Create a Controlled Breathing Cycle

One of the quickest ways to fall apart in a critical situation is to lose your breath. Years ago, I learned from a police officer, that utilizing a controlled breathing cycle is one of the best ways to handle yourself during stressful situations.

The breathing cycle he uses goes like this: inhale for 4 seconds, hold for 4 seconds and exhale for 4 seconds. Controlling your breathing helps regulate anxiety, and focusing on counting takes your mind off the bigness of the moment, which can calm you down substantially.

Most hunters overlook the importance of a controlled breathing cycle at the shot.

Slow Down

I’ve shot bows with a lot of different people. Most shoot too quickly. I don’t mean the shots themselves. I mean the entire process. We speed things up between each shot. We rush down to the target and pull our arrows. It becomes more of a chore and less enjoyable and purposeful.

The intention of practice isn’t to shoot arrows quickly and get done so we can move on to something else. The intention should be to make every single arrow count. To do that, spend time in between shots so that you can identify anything that you need to work on or fix.

What happens when you rush through a practice session is that you feel rushed when a buck is standing broadside in your shooting window. Often, the mentality is, “I need to shoot now, or he’ll get away!” Sometimes, that is true, but often, we have way more time than we realize to make the shot. However, we’ve engrained the rushing mentality in our minds, and then we rush. If you do this a lot, you’ll eventually make marginal hits or miss altogether. Slow down on targets and slow down in the field.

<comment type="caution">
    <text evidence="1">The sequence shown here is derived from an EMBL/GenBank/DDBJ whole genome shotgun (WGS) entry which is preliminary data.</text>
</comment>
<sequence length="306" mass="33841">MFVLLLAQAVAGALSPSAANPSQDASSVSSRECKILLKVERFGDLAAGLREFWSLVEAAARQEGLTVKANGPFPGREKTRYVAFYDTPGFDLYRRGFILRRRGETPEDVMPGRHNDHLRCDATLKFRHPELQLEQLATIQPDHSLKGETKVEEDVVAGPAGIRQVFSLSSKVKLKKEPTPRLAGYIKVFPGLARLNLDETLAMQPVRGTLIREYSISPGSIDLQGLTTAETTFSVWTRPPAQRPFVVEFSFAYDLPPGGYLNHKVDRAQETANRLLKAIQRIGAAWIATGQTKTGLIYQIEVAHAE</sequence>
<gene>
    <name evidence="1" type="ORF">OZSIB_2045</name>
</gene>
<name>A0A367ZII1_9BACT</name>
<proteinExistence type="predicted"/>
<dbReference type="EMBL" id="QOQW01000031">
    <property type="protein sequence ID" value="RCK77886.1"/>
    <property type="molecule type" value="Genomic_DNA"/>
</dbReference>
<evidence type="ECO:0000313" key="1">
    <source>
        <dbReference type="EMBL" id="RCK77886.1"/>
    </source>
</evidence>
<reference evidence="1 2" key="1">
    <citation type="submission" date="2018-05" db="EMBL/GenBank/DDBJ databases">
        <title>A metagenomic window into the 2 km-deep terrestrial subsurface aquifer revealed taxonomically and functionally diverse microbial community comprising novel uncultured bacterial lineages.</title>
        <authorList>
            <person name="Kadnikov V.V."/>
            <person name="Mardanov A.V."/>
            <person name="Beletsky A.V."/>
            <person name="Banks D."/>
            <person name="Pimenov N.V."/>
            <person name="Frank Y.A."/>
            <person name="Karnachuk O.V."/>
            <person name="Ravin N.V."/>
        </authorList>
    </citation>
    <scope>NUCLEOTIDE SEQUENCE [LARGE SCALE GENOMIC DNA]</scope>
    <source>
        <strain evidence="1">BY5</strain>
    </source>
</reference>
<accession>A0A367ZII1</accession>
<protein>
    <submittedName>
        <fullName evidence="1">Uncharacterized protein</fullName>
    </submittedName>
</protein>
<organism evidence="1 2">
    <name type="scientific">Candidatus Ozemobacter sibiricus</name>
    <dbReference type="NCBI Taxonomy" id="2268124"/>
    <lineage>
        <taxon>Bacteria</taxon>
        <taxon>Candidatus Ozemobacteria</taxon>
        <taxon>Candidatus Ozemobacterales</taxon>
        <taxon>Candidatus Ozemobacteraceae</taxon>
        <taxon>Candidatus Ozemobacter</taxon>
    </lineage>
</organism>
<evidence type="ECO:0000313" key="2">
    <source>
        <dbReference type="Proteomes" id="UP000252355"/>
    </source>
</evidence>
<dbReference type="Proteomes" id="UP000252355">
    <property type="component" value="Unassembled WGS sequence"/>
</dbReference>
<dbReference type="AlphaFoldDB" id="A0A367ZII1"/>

Take a Break

Hunting hard is a notable attribute of successful hunters. However, some hunters are designed to grind it out and still perform after nearly exhausting themselves, where other hunters become worn out to the point of mental collapse.

The only thing worse than giving up early, is to hunt too hard and then fall apart at the seams when you finally get your opportunity. If you feel your confidence wearing down as you hunt for days on end, take a day off to rest and recuperate. Then, hit it hard again with a refreshed mind and spirit.

Now, you have to decide in advance that if you’re nearing burnout, you’ll take a break. In the moment, your optimistic side will tell you to keep hunting, so you need a voice of reason to speak louder during that moment so that you make a sound decision and not one that costs you.

Sometimes it's good to give your mind and body a break.

Final Cut

There are so many mental elements to bowhunting. We’ve covered several here that you can get straightened out on your own. It will take some effort to disrupt bad cycles and find your confidence, but the effort will result in better performance when a buck or bull pauses in your shooting lane. That’s something every bowhunter must strive for.

Darron McDougal
Darron McDougal is a full-time freelance outdoor writer/editor who lives in Antigo, WI with his bride, Becca. He's hunted in 12 states and successfully taken elk, bear, hogs, turkeys, pronghorn, whitetails, and mule deer, most with archery equipment on DIY hunts. The McDougals enjoy all things hunting and shooting. They believe in God and love to travel.